There are strong indications that the Indian security and intelligence establishment has finally launched the covert war in Pakistan that they have been planning for about a year. The Indian officials have been seething since last year because of their inability to "punish" Pakistan following the Mumbai terrorist attacks that they blamed on Pakistan. They shelved the idea of lightning air strikes strategy dubbed "Cold Start" against Pakistan for fear of sparking a major war. But they have continued to talk about covert actions by Indian agents to destabilize and balkanize Pakistan. Former RAW chief B. Raman has argued that India appoint a covert ops specialist as the new head of RAW. He said last December that “at this critical time in the nation’s history, RAW has no covert action specialists at the top of its pyramid. Get a suitable officer from the IB or the Army. If necessary, make him the head of the organization.”

Vikram Sood, another former top spy in India, has elaborated on India's covert warfare options to target Pakistan in the following words: "Covert action can be of various kinds. One is the paramilitary option, which is what the Pakistanis have been using against us. It is meant to hurt, destabilize or retaliate. The second is the psychological war option, which is a very potent and unseen force. It is an all weather option and constitutes essentially changing perceptions of friends and foes alike. The media is a favorite instrument, provided it is not left to the bureaucrats because then we will end up with some clumsy and implausible propaganda effort. More than the electronic and print media, it is now the internet and YouTube that can be the next-generation weapons of psychological war. Terrorists use these liberally and so should those required to counter terrorism."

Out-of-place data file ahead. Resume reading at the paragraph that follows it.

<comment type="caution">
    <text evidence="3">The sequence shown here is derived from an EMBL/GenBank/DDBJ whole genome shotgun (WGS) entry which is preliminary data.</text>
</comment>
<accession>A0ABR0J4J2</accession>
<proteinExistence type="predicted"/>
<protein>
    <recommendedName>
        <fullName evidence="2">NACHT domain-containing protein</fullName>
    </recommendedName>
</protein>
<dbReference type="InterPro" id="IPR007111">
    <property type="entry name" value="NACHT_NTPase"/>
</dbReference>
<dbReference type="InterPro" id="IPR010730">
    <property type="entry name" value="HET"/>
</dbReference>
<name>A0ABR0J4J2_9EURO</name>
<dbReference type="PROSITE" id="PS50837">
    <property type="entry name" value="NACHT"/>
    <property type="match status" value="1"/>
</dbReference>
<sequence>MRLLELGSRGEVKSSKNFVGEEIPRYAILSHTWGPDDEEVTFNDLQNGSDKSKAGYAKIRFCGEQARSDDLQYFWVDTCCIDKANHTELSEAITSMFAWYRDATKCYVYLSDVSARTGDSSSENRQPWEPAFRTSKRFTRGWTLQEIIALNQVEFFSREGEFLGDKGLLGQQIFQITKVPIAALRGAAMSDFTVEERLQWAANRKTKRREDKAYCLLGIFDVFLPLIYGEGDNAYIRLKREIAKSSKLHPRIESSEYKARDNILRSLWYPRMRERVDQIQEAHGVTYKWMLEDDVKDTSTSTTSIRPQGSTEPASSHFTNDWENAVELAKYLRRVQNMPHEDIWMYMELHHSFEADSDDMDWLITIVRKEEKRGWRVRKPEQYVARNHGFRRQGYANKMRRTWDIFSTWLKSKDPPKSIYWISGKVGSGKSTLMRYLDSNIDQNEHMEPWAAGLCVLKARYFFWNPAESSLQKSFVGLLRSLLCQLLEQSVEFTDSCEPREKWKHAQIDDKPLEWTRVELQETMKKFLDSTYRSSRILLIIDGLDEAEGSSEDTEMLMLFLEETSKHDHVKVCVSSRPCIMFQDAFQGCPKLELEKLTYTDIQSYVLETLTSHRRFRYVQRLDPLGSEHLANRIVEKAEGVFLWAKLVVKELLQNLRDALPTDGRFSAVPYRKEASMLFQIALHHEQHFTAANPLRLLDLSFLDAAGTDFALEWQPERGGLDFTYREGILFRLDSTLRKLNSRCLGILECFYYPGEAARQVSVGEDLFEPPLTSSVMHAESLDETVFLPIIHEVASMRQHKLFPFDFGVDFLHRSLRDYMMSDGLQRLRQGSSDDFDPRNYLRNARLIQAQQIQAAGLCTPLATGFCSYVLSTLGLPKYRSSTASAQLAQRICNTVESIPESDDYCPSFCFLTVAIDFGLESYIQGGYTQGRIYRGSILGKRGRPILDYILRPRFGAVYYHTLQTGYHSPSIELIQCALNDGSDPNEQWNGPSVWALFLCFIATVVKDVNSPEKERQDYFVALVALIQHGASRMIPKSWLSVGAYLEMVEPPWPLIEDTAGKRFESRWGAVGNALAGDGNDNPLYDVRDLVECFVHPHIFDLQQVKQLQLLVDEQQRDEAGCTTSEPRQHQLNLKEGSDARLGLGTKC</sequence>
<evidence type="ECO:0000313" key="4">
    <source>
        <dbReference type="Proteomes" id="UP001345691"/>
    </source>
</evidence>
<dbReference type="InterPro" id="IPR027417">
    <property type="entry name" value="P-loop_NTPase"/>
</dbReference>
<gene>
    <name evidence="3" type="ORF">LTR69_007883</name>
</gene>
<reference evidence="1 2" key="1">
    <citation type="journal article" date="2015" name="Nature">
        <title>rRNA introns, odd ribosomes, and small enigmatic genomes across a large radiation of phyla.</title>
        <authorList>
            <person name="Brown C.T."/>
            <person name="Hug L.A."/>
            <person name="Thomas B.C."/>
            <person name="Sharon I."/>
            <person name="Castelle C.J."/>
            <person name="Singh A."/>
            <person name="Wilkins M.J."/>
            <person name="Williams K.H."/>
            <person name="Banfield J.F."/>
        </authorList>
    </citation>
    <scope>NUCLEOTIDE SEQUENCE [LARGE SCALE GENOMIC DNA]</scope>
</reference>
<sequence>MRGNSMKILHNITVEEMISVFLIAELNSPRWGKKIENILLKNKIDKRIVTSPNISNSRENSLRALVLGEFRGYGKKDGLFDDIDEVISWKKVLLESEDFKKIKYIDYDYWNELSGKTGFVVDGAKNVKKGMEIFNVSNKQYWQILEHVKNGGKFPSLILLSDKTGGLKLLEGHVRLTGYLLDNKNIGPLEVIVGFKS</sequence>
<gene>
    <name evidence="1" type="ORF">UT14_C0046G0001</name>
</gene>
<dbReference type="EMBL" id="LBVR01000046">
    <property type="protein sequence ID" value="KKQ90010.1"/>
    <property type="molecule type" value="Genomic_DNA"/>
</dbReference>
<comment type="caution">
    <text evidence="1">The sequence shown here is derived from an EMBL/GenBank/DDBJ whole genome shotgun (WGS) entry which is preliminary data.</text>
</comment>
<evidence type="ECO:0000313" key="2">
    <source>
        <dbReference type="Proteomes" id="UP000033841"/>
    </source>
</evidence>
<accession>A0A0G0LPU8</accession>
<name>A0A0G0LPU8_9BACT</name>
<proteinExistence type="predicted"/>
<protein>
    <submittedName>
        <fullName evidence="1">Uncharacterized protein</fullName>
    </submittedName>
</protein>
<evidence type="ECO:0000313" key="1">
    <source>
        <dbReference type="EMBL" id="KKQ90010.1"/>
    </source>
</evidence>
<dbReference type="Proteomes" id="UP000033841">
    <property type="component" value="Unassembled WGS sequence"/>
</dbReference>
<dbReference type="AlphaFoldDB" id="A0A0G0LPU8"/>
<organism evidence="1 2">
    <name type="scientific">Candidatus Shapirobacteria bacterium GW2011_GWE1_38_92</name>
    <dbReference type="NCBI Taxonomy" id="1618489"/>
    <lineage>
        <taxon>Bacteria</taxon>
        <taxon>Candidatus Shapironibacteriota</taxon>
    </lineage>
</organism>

S.M. Mushrif, former Police Chief of Maharashtra and the author of "Who Killed Karkare?", believes that the Indian Intelligence Bureau (IB) is up to its neck in conspiring with the extreme Hindutva groups against Indian Muslims and creating trouble between India and Pakistan, and now it is ominous to see one of the former IB leaders K.C. Verma heading RAW as of early this year.

The power establishment that really runs the affairs of India (Mushrif says it is not Sonia Gandhi, Manmohan Singh or Rahul Gandhi) does not want to expose the rabidly anti-Muslim Hindutva terrorists.

Verma was appointed earlier this year as the new head of RAW, regarded as one of the top intelligence agencies along with Mossad, ISI, SVR, MI6, and the CIA. This choice appears to have been made at the suggestion of intelligence hawks like B. Raman to appoint an outsider, in spite of significant resistance from within the agency. Mr. Verma has been tasked with rapidly building strong covert ops capabilities within RAW. It is not a coincidence that the terrorist attacks in Pakistan have dramatically increased since Verma took the reins of RAW.